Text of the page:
Did you see the trailer for the new remake of Back to the Future starring  Tom Holland and Robert Downey Jr? Or how about the video where Taylor Swift gives away 3,000 Le Creuset Cookware? AI-generated content is getting so good that it can be nearly impossible for an unaided human to tell the difference between what’s real and what’s artificial.

Aside from the line blurring between fact and fiction just being generally terrifying, there are also several elections coming in the near future that add just a bit more urgency to the problem. The social platforms are at least taking a shot at a solution.

Meta is expanding their AI labelling efforts, using their models to seek out and identify content that’s been either generated or manipulated using AI tools. Every photo and video that’s uploaded to a Meta property is going to get scanned for markers that it may be AI-Generated. If it is, it gets a label.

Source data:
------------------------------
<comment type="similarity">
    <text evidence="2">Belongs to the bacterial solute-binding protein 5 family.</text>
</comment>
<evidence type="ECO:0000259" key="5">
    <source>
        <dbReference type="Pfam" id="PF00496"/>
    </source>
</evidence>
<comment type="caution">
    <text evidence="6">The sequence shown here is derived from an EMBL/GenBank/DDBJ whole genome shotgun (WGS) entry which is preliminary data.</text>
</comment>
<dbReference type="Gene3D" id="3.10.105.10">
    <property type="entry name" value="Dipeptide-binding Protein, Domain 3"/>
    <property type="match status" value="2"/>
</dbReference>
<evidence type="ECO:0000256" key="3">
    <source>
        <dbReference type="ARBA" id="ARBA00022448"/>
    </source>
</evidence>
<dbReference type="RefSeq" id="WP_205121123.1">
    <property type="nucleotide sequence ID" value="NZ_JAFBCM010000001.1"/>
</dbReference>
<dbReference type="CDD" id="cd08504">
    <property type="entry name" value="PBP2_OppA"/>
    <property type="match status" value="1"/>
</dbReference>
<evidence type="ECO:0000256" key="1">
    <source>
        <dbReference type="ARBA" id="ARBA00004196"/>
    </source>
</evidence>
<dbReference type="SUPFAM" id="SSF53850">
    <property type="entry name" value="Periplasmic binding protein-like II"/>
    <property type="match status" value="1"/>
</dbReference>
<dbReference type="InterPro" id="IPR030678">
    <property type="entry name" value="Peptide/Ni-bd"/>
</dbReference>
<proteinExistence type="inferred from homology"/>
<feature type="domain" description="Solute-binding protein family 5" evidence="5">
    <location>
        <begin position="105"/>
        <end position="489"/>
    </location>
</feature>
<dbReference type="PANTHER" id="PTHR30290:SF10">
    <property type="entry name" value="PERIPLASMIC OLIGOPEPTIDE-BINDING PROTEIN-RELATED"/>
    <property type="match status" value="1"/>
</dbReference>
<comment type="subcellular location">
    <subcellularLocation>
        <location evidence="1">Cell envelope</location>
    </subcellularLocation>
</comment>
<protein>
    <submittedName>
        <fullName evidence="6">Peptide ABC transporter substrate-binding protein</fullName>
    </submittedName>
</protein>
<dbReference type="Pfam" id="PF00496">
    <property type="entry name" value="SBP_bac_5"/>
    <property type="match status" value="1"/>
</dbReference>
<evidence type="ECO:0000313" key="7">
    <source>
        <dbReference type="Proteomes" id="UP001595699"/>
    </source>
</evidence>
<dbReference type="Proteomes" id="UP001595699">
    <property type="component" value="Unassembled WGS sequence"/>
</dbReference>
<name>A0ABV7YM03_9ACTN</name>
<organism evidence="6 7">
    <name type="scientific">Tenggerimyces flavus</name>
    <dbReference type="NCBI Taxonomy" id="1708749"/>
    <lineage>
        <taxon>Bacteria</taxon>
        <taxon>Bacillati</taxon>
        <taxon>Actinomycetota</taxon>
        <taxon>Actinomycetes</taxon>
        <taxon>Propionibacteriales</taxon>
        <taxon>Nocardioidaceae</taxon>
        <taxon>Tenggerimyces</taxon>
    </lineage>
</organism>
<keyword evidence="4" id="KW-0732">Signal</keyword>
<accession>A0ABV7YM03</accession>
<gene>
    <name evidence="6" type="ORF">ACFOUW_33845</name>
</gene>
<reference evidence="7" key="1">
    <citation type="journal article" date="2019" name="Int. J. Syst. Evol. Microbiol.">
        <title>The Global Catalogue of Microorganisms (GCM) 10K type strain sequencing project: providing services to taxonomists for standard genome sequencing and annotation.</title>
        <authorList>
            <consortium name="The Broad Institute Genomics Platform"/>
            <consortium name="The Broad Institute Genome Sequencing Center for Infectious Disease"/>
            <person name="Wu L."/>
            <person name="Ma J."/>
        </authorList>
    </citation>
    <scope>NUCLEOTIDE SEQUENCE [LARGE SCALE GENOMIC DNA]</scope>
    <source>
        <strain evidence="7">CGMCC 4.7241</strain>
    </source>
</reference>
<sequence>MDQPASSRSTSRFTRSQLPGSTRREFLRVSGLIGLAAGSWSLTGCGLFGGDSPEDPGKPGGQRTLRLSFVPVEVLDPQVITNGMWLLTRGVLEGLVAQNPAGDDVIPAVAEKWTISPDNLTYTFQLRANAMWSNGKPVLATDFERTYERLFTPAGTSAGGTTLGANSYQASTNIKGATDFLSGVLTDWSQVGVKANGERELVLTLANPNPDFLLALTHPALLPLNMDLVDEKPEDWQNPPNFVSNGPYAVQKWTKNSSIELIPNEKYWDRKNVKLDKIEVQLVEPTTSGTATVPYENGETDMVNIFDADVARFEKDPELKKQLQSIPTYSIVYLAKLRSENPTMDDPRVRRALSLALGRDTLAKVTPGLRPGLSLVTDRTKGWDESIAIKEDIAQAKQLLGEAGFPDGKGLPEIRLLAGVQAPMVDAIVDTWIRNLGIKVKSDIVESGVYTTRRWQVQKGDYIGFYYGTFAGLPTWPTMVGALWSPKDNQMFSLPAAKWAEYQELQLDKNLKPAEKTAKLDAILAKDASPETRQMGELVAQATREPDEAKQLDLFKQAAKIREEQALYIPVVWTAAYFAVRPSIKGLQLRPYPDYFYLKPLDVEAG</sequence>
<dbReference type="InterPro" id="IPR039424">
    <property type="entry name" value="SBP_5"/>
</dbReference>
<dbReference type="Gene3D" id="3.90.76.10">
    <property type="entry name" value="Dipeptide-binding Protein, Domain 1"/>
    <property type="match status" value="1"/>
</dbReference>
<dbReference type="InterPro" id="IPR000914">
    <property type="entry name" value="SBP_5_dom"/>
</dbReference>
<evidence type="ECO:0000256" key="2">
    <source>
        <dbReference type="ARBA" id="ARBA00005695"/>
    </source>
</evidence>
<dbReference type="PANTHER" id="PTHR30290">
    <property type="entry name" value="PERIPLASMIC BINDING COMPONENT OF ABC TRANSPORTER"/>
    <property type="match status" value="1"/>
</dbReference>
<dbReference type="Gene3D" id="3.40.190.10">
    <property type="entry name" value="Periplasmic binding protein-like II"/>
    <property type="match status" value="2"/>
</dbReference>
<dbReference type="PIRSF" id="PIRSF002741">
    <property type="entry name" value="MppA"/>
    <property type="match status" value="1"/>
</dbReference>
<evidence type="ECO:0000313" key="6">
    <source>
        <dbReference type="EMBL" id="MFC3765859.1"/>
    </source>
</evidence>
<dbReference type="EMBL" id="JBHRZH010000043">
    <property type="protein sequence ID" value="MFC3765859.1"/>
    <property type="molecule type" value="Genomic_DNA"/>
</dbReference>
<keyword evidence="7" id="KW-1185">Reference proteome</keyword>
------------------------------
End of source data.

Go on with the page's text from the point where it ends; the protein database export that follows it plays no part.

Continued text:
Where Meta’s main concern is content that is generated elsewhere and uploaded to Facebook/Instagram to trick users, Snapchat may actually have the opposite issue. Its filters and other tools have gotten so good that some users have built whole accounts using filters that modify their appearance.

Snapchat is starting at the source, adding a little Snapchat Ghost as a watermark to label content that has been modified using its AI tools. It also discloses to users which of its tools use AI, and therefore will require that watermark.

So What?

First, as users, we can’t yet rely on the platforms to act as our AI filters. At least for the foreseeable future, we’ll need to approach every piece of content we encounter with a healthy amount of skepticism (especially as it relates to politics).

When it comes to our own content, we need to assume that anything we create using an AI tool is going to get identified and labelled. So, use AI to help to generate ideas, plan content, and even to edit your work, but if you’re going to publish something that’s AI-generated, just know that it’s probably going to get called out.